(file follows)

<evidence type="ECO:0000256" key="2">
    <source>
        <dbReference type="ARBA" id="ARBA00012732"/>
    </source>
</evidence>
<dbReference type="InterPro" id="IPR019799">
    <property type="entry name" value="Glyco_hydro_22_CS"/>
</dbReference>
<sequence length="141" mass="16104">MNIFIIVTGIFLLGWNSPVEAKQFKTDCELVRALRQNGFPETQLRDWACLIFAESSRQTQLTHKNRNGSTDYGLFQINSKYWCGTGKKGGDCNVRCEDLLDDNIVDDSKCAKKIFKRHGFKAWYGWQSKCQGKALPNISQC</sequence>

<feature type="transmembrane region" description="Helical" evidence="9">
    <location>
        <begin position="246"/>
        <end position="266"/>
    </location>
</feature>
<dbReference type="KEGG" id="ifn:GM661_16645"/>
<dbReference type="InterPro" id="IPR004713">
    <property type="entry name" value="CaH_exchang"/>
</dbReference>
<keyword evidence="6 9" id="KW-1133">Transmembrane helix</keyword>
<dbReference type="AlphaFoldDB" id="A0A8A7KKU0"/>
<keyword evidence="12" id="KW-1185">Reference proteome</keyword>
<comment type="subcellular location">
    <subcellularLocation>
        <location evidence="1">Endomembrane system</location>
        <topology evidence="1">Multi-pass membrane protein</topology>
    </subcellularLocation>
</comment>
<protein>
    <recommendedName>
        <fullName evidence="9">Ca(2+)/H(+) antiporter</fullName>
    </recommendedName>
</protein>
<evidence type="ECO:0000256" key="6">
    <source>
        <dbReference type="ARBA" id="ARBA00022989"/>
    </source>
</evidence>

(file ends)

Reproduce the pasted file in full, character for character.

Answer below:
<evidence type="ECO:0000256" key="2">
    <source>
        <dbReference type="ARBA" id="ARBA00012732"/>
    </source>
</evidence>
<dbReference type="InterPro" id="IPR019799">
    <property type="entry name" value="Glyco_hydro_22_CS"/>
</dbReference>
<sequence length="141" mass="16104">MNIFIIVTGIFLLGWNSPVEAKQFKTDCELVRALRQNGFPETQLRDWACLIFAESSRQTQLTHKNRNGSTDYGLFQINSKYWCGTGKKGGDCNVRCEDLLDDNIVDDSKCAKKIFKRHGFKAWYGWQSKCQGKALPNISQC</sequence>

<feature type="transmembrane region" description="Helical" evidence="9">
    <location>
        <begin position="246"/>
        <end position="266"/>
    </location>
</feature>
<dbReference type="KEGG" id="ifn:GM661_16645"/>
<dbReference type="InterPro" id="IPR004713">
    <property type="entry name" value="CaH_exchang"/>
</dbReference>
<keyword evidence="6 9" id="KW-1133">Transmembrane helix</keyword>
<dbReference type="AlphaFoldDB" id="A0A8A7KKU0"/>
<keyword evidence="12" id="KW-1185">Reference proteome</keyword>
<comment type="subcellular location">
    <subcellularLocation>
        <location evidence="1">Endomembrane system</location>
        <topology evidence="1">Multi-pass membrane protein</topology>
    </subcellularLocation>
</comment>
<protein>
    <recommendedName>
        <fullName evidence="9">Ca(2+)/H(+) antiporter</fullName>
    </recommendedName>
</protein>
<evidence type="ECO:0000256" key="6">
    <source>
        <dbReference type="ARBA" id="ARBA00022989"/>
    </source>
</evidence>